And never forget not to mix cultural habits/opinions with gospel truths! That I think is causing a big problem in the church today and the reason why esp. young people walk away in droves.

  3. Wondering, I may have mis-remembered the name of the ball.

    I think you are right about the nature of local events. In our ward I see an active resistance to many social events. There is a clear attitude that the Church already takes up so much time that they don’t want to feel obligated to do any more. And you are right, this comes at a cost of community.

    I could be persuaded that this has a good side if I thought most members were spending time in other communities, or at least with friends outside their families. Sadly, I don’t believe that is happening.

  4. I’m only 37 and the sense of community I had with the church has diminished from my youth. Grew up in the PNW, mission overseas, BYU, law school and a YSA ward where I met my wife back home in the PNW, and now working for the feds I’ve lived in three states and three countries (Middle East/Africa).

    The ward and stake that I grew up in the PNW was middle of the road economically, lily white with a few rich people and some poorer folks. University town. But there was always something coming on at the stake center, and everyone knew everyone else and their business. There were folks that had been in the area for 50 years, and far more moved in for the University or the tech company in town over the years and stayed. This was a far more net positive then negative, but still you knew who was who and what people were largely up to. I can think back to the 25 years I lived there and remember who got married, who went to which mission, who died and how, who left the Church, who moved out and to where and when they came in, who is still there and what they are up too, etc.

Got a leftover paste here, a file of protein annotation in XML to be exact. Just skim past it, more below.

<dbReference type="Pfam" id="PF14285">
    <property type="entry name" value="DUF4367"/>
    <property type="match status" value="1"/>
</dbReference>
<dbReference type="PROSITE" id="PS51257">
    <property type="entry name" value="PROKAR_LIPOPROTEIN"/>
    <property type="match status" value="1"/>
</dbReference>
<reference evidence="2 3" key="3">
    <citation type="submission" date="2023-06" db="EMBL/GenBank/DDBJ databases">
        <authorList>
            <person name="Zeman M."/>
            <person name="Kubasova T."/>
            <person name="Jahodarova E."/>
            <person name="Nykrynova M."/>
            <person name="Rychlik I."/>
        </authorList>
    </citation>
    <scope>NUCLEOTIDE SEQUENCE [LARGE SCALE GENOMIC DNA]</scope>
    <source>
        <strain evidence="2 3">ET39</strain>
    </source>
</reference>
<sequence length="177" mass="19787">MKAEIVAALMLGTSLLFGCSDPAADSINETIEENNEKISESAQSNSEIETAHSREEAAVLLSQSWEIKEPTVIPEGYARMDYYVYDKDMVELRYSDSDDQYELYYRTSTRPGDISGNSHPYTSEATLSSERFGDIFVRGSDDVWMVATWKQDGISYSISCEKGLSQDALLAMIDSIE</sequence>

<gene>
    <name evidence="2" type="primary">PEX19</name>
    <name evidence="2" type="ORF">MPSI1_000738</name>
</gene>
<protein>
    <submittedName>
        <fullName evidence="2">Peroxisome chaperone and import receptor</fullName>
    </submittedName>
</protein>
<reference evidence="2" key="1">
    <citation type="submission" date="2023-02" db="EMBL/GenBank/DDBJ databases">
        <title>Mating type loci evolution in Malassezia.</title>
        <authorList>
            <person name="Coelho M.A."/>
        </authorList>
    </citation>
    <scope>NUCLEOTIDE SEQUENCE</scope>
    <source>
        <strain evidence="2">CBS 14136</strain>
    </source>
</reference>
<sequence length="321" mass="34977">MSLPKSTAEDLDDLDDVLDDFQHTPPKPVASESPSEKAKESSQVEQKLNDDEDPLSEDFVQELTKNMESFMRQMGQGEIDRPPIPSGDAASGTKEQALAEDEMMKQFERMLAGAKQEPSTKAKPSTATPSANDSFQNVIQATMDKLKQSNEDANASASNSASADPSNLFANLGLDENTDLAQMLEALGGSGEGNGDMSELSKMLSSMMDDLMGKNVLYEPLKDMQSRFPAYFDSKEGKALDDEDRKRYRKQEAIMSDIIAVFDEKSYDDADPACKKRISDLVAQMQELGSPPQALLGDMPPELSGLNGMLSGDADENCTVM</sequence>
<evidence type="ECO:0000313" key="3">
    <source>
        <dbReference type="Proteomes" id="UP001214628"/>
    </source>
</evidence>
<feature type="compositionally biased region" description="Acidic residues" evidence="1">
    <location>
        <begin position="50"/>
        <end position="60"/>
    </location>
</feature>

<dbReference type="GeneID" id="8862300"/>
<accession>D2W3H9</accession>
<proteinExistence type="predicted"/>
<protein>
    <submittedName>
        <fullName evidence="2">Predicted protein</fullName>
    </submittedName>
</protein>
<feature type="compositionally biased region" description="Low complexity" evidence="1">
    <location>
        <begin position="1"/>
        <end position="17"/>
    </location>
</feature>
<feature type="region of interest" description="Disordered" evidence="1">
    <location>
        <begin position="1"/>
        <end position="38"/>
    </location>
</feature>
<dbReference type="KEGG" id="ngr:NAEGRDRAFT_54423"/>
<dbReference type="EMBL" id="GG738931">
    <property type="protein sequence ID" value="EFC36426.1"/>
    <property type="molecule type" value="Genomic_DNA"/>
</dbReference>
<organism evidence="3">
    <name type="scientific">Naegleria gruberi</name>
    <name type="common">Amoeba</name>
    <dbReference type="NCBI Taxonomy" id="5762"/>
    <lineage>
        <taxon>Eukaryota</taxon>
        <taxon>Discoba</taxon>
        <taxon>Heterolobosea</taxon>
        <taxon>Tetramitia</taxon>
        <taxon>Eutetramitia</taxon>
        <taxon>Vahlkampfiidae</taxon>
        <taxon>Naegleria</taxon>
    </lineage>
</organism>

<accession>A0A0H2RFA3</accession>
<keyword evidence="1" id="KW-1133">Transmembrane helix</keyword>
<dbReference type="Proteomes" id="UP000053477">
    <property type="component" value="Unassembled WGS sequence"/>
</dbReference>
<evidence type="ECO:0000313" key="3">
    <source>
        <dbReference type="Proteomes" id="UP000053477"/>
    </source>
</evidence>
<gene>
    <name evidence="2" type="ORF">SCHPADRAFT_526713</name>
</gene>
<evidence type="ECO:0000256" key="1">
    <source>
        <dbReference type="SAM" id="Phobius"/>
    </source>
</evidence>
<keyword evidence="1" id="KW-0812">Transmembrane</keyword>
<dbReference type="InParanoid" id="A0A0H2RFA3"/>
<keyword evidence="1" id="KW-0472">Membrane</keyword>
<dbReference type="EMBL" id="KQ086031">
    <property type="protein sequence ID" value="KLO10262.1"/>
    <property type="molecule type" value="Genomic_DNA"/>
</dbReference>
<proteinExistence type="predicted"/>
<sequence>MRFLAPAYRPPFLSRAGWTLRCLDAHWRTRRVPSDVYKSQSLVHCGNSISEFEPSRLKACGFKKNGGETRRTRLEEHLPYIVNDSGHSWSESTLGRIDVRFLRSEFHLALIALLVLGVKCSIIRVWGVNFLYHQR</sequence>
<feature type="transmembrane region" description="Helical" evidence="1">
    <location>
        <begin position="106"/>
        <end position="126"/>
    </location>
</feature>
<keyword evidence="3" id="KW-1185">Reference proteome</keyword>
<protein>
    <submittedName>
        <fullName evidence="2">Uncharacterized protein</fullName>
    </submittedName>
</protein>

The height of the community and attachment I had with the Church was in my YSA ward I lived in for four years, back in my home town.This was due to my social circle being centered there and at the Institute, even more so then the Y. The wards I’ve been in since, have had community to one degree or another, but never the same closeness or depth. Domestically, one ward was solid in the LA area though with a very elderly demographic due to housing issues, one was probably the wealthiest/most politically connected ward in DC and had a terrible sense of community/togetherness if you hadn’t lived there for at least 10 years and weren’t in the 1%, and another solid ward in the DC area.

    Overseas I’ve felt it a sense of connection to the community in the Church, in a branch in Israel or Africa, or my current stake here in the Gulf. Probably because you can connect alot faster being far from home and in a place where you have little say in how things are culturally. The bonding can generate faster in such an environment.